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favorite dry rubs

post #1 of 11
Thread Starter 
i have been hosting more and more bbq type meals lately
and i have become a BIG FAN of "bad byron's butt rub"

i have been trying a lot of different dry rubs but it seems that
most are variations of the same ingredients: salt, black pepper,
granulated garlic, granulated onion or onion powder, paprika,
then maybe brown sugar, chipotle powder, cayenne powder,
or small amounts of other ingredients.

i am a fan of bad byron's butt rub because it has less salt so more
of the other ingredients can be tasted when you add more of it.

LET ME MAKE IT CLEAR ... I DO NOT SELL THIS PRODUCT !
i have to buy it like everyone else! but what i want to know is,
does anyone else have a rub you really like?

oh! and another great rub ... the "steak seasoning" from
"the goode company" in houston texas.
post #2 of 11

Perfect Rib Rub

crimsonmist,

If forced to choose a commercial rub it would be "Strawberry's Dry Rub" , the favorite of my Arkansas in-laws. I'm uncertain how widely available it is, also it fits the profile you mention of "salty". (Here are the ingredients by weight: Salt, Paprika, and other spices, Monosodium Glutamate, Dehydrated Garlic, Dehydrated Onion, Sugar, Hydrolyzed Soy Protein and Corn Gluten, Tricalcium Phosphate (to prevent caking), Extractive of Paprika (color), and Turmeric.)

Not too appealing now that I look at it in print.

My question to you is why do you have to buy rib rub? Mixing your own presents an opportunity to be creative, and more important, to adjust the results to your own taste.

After years of experimenting I now mix what I modestly call "Perfect Rib Rub" :smiles: which I am happy to share with you as a starting point for your own blend:

6 TBLS Brown Sugar
2 TBLS Chili Powder
1 TBLS Pimenton’ de la Vera (Smoked Spanish Paprika)
1 TBLS Garlic Powder

2 TSP Onion Powder
2 TSP Coarse Sea Salt/Kosher Salt
2 TSP Cumin
1 TSP Cinnamon
1 TSP Black Pepper
½ TSP Cayenne


Mix thoroughly (I use a spare coffee grinder I keep just for spices).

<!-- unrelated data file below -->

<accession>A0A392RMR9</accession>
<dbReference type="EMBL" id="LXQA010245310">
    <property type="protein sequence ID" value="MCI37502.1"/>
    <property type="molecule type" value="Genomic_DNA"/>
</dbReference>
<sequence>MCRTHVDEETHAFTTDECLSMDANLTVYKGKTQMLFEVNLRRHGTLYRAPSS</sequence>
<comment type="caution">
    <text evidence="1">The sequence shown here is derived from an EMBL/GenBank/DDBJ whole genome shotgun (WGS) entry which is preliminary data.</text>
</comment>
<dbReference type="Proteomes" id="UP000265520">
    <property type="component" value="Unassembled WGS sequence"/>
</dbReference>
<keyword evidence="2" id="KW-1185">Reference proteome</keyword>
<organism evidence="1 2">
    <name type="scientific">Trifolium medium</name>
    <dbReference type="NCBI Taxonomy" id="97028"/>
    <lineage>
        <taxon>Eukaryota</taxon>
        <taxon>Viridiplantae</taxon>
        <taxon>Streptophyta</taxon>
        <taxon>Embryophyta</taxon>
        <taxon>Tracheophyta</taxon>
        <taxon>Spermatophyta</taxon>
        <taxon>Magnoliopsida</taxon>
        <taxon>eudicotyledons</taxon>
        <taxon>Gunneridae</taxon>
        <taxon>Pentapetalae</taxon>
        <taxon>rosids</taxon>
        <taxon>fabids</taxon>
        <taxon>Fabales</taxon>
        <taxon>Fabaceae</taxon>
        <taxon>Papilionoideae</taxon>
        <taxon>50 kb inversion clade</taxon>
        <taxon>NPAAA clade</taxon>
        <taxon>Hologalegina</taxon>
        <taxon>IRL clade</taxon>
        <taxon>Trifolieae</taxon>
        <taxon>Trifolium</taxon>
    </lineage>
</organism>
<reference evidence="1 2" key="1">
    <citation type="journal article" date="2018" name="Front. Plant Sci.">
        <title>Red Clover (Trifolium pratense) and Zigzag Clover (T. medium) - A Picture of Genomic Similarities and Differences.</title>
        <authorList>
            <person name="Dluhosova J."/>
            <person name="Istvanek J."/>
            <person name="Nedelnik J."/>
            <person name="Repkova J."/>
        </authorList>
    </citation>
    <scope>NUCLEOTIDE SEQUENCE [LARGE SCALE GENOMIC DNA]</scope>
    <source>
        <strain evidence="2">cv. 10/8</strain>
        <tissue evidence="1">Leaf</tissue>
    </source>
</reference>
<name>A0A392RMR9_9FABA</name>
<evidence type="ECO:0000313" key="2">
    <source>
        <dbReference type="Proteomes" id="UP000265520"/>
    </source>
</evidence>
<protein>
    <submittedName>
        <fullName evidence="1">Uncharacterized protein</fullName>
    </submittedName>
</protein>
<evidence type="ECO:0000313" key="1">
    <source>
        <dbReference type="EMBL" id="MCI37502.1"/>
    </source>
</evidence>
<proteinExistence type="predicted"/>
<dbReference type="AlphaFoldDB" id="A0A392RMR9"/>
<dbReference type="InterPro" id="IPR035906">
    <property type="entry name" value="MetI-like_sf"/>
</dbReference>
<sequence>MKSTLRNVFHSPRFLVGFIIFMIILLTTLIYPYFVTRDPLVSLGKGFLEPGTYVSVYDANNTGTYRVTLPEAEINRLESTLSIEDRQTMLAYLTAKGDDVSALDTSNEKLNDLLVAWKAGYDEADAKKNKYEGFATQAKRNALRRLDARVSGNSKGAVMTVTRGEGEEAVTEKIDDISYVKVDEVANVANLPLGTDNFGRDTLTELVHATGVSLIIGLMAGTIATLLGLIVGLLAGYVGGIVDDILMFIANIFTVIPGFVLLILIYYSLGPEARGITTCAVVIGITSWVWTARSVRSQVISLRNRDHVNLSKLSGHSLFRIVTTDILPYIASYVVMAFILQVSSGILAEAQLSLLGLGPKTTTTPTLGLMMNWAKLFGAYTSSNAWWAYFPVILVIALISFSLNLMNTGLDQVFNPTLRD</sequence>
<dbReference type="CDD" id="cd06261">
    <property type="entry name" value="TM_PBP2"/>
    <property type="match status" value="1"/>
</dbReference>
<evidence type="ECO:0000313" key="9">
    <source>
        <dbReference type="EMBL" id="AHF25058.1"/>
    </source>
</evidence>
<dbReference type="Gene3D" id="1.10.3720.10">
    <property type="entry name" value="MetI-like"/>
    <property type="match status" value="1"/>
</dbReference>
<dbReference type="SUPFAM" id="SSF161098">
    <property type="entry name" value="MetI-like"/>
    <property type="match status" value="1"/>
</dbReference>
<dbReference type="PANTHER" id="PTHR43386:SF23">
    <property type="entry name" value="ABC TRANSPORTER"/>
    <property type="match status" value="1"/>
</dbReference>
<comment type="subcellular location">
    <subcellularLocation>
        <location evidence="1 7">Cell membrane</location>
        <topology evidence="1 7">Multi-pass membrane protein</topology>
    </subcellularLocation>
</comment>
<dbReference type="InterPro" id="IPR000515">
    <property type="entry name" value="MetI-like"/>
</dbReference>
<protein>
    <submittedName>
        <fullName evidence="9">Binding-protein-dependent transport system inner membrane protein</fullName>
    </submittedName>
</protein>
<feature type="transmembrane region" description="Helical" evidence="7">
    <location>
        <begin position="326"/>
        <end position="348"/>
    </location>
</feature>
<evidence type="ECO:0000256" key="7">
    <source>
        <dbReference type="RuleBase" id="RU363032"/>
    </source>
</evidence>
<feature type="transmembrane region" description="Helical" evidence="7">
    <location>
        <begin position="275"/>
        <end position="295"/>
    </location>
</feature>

Make certain that silverback has been removed from ribs, ribs are washed free of blood, and they have been patted dry with paper towels.

Rub generously and firmly into prepared ribs.

------

The secret ingredient of course is the Pimenton'. It smells so good that when you first open the tin you might want to smear it all over yourself.

If you have trouble finding it locally here is the contact info from the label:
The Spanish Table
Seattle. WA 98101
(206) 682-2827
Berkely, CA 94702
(510) 548-1383


Cheers!

Dennis
post #3 of 11
This one is a favorite of mine:

Peppered Roast Rub

¼ cup ground black pepper
2 TBSP ground white pepper
2 TBSP salt
1 ½ tsp. thyme
1 ½ tsp. garlic powder
1 tsp. onion powder

Combine all ingredients and store in an airtight spice jar. Rub evenly over pot roasts and stakes.
post #4 of 11
Thread Starter 
My question to you is why do you have to buy rib rub? Mixing your own presents an opportunity to be creative, and more important, to adjust the results to your own taste.

===== i understand that fact that creativity is a plus, but
understand also that some of the commercial rubs are products
of extensive "field testing". i was researching dry rubs on the web
and "buttrub" caught my eye. seems that "bad byron" has won
quite a few bbq cookoffs with his rub, so i decided to try some
and it is just plain delicious! as mentioned, it is not as salty
as some other rubs i have used.

the one big advantage to the "buttrub" is that the particle grains are
very uniform and the rub itself is very well blended. it must be the
anti-caking agent they use i suppose.

whenever i make a rub (and i have tried quite a few!) my problem
is that the brown sugar is "wet" and tends to make the dry rubs
clump, thereby making the final product kinda clumpy. when i make
something with the buttrub the coverage is nice and uniform and
the finished product has this nice mahogany finish to it.


After years of experimenting I now mix what I modestly call "Perfect Rib Rub" :smiles: which I am happy to share with you as a starting point for your own blend:

6 TBLS Brown Sugar
2 TBLS Chili Powder
1 TBLS Pimenton’ de la Vera (Smoked Spanish Paprika)